NEW YORK -- As the city agency managing the excavation of World Trade Center rubble was wrapping up its work in 2002, several officials handling the painstaking recovery of human remains warned that things were moving too fast.
They believed that more bone fragments of the lost 2,749 victims could be found, that the city shouldn't be rushing such an important task. But they were overruled, two of those officials told The Associated Press this week as the city uncovered dozens of bones entombed for more than five years in hidden underground cavities at ground zero.
"I knew that this was going to happen -- they really just wanted us out of there," said retired Police Lieutenant John McArdle, the New York Police Department's ground zero commander. "There was not a good exit strategy for some of these places, and if there was, it was poorly done."
A utility crew made a discovery of remains last week in a manhole along the western edge of the site. Forensic experts have since dug down and found more than 100 bones and fragments.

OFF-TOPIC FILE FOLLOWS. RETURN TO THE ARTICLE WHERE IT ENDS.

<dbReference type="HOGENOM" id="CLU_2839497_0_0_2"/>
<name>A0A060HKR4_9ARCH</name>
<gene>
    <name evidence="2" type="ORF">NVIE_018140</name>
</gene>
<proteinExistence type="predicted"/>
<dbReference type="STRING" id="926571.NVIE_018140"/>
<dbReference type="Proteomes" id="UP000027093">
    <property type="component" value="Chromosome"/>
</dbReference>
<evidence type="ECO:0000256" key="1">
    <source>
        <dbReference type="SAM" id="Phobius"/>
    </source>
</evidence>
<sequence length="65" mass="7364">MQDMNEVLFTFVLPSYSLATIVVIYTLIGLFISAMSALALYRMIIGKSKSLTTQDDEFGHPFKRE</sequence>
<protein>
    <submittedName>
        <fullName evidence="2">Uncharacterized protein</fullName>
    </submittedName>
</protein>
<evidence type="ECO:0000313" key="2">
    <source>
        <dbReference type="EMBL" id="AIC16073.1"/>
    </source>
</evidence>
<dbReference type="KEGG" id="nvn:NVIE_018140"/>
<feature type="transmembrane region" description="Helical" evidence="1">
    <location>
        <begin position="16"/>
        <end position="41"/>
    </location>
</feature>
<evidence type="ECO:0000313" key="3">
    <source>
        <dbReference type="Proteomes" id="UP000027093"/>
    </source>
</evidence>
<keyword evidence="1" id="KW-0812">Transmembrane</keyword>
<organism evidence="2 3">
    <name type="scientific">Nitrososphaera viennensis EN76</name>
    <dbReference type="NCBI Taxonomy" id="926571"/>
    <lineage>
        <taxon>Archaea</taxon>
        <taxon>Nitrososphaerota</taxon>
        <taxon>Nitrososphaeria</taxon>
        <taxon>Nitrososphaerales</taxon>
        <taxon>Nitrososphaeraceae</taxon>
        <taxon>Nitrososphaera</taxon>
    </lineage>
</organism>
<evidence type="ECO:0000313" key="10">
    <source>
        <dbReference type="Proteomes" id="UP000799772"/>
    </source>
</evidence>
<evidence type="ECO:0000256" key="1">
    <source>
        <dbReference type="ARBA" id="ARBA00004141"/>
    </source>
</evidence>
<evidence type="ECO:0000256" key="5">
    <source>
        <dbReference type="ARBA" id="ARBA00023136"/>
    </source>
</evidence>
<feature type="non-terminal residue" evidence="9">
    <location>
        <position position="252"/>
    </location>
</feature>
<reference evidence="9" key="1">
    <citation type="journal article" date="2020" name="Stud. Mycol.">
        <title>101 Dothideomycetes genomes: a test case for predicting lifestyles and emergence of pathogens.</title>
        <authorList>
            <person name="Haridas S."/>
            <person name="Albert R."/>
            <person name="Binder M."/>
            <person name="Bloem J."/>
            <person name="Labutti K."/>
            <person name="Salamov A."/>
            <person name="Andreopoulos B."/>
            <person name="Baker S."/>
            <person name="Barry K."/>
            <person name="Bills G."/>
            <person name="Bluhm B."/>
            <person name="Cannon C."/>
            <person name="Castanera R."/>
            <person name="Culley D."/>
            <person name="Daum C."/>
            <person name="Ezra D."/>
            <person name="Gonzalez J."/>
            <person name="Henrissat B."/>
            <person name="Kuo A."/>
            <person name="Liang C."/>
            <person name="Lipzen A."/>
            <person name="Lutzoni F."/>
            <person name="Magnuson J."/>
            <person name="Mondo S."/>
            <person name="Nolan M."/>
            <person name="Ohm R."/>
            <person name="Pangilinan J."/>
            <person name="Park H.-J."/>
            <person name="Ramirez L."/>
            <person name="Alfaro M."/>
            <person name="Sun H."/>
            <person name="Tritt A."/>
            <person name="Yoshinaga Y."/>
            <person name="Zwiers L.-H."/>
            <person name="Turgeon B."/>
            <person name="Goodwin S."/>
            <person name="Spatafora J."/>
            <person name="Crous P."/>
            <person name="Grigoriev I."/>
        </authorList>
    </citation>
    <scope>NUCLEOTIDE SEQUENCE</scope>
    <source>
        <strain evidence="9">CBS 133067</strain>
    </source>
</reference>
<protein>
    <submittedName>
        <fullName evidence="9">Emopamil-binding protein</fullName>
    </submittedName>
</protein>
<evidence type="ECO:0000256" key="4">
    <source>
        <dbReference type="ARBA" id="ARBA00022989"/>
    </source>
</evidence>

The notion that rescue workers were rebuffed by a city eager to finish the job could help shed light on why the remains are being discovered now and not five years ago. The area where bones are being found is one where officials had raised objections.
The officials said they repeatedly aired their concerns to the agency in charge, the Department of Design and Construction, which was later praised for its speedy, under-budget cleanup of 1.5 million tons of debris.
"The desire was driven by one thing, and that was, 'Get it done,' " said another official who protested, speaking on condition of anonymity because he is not authorized to publicly discuss the work. "Many a time the issue was raised about how fast it was going and things were being missed."
Deputy Mayor Ed Skyler, who is overseeing the new recovery effort, said a review of such issues would be premature, but that the Fire Department was designated as the lead agency for finding remains and that Department of Design and Construction proceeded only when the Fire Department gave the go-ahead. The Department of Design and Construction declined to comment.